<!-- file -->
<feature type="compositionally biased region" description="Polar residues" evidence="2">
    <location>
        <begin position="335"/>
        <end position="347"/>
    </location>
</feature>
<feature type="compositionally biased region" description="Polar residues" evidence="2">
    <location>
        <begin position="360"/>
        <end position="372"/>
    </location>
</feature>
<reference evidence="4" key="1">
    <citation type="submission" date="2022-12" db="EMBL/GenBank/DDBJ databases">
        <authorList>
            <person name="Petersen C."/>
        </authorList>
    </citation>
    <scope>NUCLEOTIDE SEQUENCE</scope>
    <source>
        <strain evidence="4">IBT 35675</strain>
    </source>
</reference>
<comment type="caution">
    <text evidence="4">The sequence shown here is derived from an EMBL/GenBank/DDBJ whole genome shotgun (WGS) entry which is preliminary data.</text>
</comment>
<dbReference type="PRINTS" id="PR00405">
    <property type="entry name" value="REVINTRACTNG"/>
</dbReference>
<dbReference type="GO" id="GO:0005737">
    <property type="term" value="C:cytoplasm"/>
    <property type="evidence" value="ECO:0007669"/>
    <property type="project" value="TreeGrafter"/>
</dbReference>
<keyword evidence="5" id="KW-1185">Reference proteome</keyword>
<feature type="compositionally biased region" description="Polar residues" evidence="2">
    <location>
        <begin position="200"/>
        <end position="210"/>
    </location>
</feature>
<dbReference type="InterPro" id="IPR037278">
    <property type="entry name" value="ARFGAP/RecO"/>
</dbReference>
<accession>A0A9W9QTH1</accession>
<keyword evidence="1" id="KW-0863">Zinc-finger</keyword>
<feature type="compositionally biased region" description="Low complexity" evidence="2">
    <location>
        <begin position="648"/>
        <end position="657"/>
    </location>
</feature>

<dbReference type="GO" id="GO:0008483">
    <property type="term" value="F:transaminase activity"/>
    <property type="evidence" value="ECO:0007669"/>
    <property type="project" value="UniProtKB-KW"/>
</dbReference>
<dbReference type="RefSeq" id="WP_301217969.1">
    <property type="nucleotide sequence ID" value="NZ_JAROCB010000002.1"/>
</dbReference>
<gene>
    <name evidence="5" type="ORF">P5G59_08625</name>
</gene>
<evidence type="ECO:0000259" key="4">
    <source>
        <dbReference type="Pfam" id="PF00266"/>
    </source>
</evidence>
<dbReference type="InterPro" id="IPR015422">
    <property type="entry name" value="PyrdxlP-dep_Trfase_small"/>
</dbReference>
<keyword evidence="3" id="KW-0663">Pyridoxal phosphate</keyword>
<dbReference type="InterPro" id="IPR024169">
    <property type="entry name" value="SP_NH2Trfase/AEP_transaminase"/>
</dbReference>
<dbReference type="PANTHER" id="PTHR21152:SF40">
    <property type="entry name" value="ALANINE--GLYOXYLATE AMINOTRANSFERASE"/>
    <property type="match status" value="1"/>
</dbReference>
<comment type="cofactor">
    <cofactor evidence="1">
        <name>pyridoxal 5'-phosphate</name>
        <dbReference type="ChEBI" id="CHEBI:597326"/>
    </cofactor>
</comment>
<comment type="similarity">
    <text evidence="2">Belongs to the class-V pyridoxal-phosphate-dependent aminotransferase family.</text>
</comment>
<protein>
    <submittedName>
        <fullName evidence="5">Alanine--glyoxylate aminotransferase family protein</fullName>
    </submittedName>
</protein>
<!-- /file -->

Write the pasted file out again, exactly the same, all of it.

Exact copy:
<feature type="compositionally biased region" description="Polar residues" evidence="2">
    <location>
        <begin position="335"/>
        <end position="347"/>
    </location>
</feature>
<feature type="compositionally biased region" description="Polar residues" evidence="2">
    <location>
        <begin position="360"/>
        <end position="372"/>
    </location>
</feature>
<reference evidence="4" key="1">
    <citation type="submission" date="2022-12" db="EMBL/GenBank/DDBJ databases">
        <authorList>
            <person name="Petersen C."/>
        </authorList>
    </citation>
    <scope>NUCLEOTIDE SEQUENCE</scope>
    <source>
        <strain evidence="4">IBT 35675</strain>
    </source>
</reference>
<comment type="caution">
    <text evidence="4">The sequence shown here is derived from an EMBL/GenBank/DDBJ whole genome shotgun (WGS) entry which is preliminary data.</text>
</comment>
<dbReference type="PRINTS" id="PR00405">
    <property type="entry name" value="REVINTRACTNG"/>
</dbReference>
<dbReference type="GO" id="GO:0005737">
    <property type="term" value="C:cytoplasm"/>
    <property type="evidence" value="ECO:0007669"/>
    <property type="project" value="TreeGrafter"/>
</dbReference>
<keyword evidence="5" id="KW-1185">Reference proteome</keyword>
<feature type="compositionally biased region" description="Polar residues" evidence="2">
    <location>
        <begin position="200"/>
        <end position="210"/>
    </location>
</feature>
<dbReference type="InterPro" id="IPR037278">
    <property type="entry name" value="ARFGAP/RecO"/>
</dbReference>
<accession>A0A9W9QTH1</accession>
<keyword evidence="1" id="KW-0863">Zinc-finger</keyword>
<feature type="compositionally biased region" description="Low complexity" evidence="2">
    <location>
        <begin position="648"/>
        <end position="657"/>
    </location>
</feature>

<dbReference type="GO" id="GO:0008483">
    <property type="term" value="F:transaminase activity"/>
    <property type="evidence" value="ECO:0007669"/>
    <property type="project" value="UniProtKB-KW"/>
</dbReference>
<dbReference type="RefSeq" id="WP_301217969.1">
    <property type="nucleotide sequence ID" value="NZ_JAROCB010000002.1"/>
</dbReference>
<gene>
    <name evidence="5" type="ORF">P5G59_08625</name>
</gene>
<evidence type="ECO:0000259" key="4">
    <source>
        <dbReference type="Pfam" id="PF00266"/>
    </source>
</evidence>
<dbReference type="InterPro" id="IPR015422">
    <property type="entry name" value="PyrdxlP-dep_Trfase_small"/>
</dbReference>
<keyword evidence="3" id="KW-0663">Pyridoxal phosphate</keyword>
<dbReference type="InterPro" id="IPR024169">
    <property type="entry name" value="SP_NH2Trfase/AEP_transaminase"/>
</dbReference>
<dbReference type="PANTHER" id="PTHR21152:SF40">
    <property type="entry name" value="ALANINE--GLYOXYLATE AMINOTRANSFERASE"/>
    <property type="match status" value="1"/>
</dbReference>
<comment type="cofactor">
    <cofactor evidence="1">
        <name>pyridoxal 5'-phosphate</name>
        <dbReference type="ChEBI" id="CHEBI:597326"/>
    </cofactor>
</comment>
<comment type="similarity">
    <text evidence="2">Belongs to the class-V pyridoxal-phosphate-dependent aminotransferase family.</text>
</comment>
<protein>
    <submittedName>
        <fullName evidence="5">Alanine--glyoxylate aminotransferase family protein</fullName>
    </submittedName>
</protein>